My Griswold Christmas Lights Experience
One of my favorite movies to watch at Christmas is National Lampoon's Christmas Vacation, and nothing hits closer to home than the mishaps of Clark Griswold trying to get the decorations on the house up and working. My experience, while not quite as slapstick, was still very laughable, and I think you'll be able to relate.
Last Christmas, after looking at so many burnt-out and broken bulbs in the icicle lights I had used for 5 years, I just threw them all away, and vowed to start fresh in 2013. So, of course, when I ventured into the attic in late November, I was puzzled as to where my lights had gone. After a few minutes of thinking, I remembered (and regretted) my trashing exploits one year earlier.
So, off to Target to get my large spool of 400 lights, plus an extra box, just in case. Up the eaves, and across the garage I went with my trusty spool, only to end up with this at the end...
DOH! Really!?! I'm sure I'm not the only one who's done this, but it's still so frustrating. So now, I've got a choice. Do I bust out the strand of 200, and try to go around the back of the house and hope I don't stop short, or do I do what any self-respecting lazy bum would do and just leave it?
You guessed it, I chose 'B.'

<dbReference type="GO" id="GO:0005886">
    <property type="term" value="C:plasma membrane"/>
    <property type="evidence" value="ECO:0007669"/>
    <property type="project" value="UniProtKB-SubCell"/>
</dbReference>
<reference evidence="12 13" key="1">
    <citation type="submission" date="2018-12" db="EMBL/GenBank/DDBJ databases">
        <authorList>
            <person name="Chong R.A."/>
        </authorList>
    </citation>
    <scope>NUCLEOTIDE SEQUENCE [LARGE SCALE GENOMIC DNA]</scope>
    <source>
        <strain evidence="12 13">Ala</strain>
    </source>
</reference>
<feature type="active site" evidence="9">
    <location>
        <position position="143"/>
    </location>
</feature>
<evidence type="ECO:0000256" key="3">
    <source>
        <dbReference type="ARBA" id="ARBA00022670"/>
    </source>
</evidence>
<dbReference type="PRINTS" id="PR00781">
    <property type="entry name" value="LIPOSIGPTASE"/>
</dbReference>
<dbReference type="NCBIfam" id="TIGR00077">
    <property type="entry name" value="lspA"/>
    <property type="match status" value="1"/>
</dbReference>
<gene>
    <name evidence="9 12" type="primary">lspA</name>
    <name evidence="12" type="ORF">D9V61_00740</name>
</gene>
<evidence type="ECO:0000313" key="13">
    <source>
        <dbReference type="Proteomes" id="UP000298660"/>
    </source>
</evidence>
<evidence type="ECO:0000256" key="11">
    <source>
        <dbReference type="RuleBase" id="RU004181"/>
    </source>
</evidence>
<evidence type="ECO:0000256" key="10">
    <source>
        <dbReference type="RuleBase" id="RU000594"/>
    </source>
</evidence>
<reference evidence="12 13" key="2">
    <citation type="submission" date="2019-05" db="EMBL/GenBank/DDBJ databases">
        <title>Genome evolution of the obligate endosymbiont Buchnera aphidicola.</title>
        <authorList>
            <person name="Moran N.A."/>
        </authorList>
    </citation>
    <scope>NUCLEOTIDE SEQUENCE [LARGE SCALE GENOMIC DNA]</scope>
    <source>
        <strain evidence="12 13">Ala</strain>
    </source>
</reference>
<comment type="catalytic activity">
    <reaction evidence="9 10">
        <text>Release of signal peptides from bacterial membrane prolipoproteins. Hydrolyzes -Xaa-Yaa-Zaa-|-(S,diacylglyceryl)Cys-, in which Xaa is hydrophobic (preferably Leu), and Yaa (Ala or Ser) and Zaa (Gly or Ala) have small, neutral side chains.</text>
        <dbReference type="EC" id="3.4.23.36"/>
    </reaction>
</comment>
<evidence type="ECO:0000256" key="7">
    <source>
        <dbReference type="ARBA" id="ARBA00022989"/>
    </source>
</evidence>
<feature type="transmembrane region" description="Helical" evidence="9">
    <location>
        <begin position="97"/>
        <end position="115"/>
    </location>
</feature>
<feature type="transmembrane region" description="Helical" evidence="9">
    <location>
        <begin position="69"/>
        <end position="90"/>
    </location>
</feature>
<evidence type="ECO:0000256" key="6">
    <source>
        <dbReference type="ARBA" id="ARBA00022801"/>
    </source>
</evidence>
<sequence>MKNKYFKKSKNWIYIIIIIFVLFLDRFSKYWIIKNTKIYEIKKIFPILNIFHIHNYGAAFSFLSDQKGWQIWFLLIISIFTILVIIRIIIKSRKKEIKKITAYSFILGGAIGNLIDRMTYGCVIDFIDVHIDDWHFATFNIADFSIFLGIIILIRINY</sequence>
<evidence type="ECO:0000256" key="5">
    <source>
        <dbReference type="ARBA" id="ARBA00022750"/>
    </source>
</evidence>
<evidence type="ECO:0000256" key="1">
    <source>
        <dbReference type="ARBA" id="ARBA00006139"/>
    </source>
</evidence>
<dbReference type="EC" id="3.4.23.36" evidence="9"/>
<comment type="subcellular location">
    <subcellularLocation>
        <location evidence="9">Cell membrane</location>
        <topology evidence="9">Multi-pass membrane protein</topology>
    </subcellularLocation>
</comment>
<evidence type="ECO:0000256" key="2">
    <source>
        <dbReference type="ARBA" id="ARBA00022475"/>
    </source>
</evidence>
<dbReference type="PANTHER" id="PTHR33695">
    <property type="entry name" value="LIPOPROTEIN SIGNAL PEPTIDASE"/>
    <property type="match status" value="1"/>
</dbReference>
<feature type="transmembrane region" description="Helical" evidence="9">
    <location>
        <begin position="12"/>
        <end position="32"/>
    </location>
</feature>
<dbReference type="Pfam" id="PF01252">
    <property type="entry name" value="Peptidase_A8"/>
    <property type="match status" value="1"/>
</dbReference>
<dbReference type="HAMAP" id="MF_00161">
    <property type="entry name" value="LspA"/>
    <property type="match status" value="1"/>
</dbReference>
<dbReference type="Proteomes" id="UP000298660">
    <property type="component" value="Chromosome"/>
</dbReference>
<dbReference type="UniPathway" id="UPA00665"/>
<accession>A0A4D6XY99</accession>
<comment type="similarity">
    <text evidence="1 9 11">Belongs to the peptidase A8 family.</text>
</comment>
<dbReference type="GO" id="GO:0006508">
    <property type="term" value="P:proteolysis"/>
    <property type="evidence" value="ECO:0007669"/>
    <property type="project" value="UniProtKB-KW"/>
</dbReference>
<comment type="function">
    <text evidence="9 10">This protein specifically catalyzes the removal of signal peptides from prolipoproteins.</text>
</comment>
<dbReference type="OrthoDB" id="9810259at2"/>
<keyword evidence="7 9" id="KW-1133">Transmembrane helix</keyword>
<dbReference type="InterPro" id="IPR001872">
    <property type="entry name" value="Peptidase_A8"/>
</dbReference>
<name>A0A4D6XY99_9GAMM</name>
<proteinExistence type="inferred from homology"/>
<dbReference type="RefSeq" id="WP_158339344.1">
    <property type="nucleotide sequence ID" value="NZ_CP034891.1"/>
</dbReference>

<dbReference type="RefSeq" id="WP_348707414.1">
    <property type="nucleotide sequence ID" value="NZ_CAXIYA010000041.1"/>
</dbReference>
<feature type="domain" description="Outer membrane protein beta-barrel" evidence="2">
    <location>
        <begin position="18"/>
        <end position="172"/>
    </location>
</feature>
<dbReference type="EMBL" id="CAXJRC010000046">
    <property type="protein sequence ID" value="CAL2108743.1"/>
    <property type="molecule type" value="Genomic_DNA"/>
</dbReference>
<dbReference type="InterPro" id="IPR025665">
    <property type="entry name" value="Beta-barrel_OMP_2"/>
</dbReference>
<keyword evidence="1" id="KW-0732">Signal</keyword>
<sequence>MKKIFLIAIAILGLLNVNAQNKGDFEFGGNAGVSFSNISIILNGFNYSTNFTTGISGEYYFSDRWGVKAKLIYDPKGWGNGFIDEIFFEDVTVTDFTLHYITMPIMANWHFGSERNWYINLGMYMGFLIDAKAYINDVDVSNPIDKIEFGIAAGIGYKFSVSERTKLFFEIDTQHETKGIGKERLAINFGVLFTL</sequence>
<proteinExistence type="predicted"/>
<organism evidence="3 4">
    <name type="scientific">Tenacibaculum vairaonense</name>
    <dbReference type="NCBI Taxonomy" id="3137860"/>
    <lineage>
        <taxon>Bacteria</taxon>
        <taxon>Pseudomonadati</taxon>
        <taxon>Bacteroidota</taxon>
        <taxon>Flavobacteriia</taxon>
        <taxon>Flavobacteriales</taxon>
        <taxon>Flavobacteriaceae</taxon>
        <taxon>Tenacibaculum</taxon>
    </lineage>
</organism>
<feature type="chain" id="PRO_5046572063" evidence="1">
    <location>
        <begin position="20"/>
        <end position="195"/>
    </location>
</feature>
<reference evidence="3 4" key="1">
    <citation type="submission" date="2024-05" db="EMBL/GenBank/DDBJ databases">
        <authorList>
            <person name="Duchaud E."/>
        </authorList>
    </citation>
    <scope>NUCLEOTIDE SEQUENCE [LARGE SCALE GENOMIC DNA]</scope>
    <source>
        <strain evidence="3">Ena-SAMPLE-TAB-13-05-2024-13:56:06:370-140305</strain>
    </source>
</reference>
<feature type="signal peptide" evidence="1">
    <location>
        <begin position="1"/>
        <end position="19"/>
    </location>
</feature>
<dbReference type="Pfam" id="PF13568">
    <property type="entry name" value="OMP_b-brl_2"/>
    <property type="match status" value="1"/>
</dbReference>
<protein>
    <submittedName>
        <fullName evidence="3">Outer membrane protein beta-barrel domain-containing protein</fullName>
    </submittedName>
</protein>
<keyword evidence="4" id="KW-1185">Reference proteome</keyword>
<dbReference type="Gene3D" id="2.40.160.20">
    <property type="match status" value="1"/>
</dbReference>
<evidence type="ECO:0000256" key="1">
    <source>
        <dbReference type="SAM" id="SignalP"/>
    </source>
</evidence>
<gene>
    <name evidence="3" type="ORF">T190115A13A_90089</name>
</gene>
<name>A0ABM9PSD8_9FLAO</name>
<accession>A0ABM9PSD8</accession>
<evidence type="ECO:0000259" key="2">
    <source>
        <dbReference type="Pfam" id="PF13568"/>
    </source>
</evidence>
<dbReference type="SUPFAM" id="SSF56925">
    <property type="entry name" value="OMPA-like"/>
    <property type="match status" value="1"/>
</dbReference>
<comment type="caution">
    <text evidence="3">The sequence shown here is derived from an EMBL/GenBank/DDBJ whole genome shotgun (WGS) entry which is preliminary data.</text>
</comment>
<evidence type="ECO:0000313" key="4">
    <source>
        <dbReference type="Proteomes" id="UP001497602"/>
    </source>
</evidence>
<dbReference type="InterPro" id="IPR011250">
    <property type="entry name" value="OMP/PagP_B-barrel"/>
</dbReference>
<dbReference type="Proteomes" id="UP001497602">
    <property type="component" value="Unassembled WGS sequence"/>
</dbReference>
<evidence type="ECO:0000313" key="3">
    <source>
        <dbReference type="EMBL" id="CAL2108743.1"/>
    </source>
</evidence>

Now, with my empty spool, at the top of the house, on a very dark evening, I chucked it from this point...
In to the darkness of the grass below...
...but when I came down the ladder, there was no spool to be found.
After this flat piece of land, there is a hill on my side yard that leads down about 20 yards to a side street that meets my street at a stop sign.
Searching in the dark for several minutes, I finally find this. The empty spool sitting on its end, after having rolled down the hill and into the street.
Not only was it standing on its end, but it was perfectly obeying the traffic laws, stopped at the stop sign.
After seeing this little trick. I thought the only way to explain such a feat was as somewhat of Christmas miracle. I looked back up the hill at my lighting work, thinking, hoping, and praying that maybe...just maybe, the lights would magically have reached the bottom of the roof's slope...and what do you know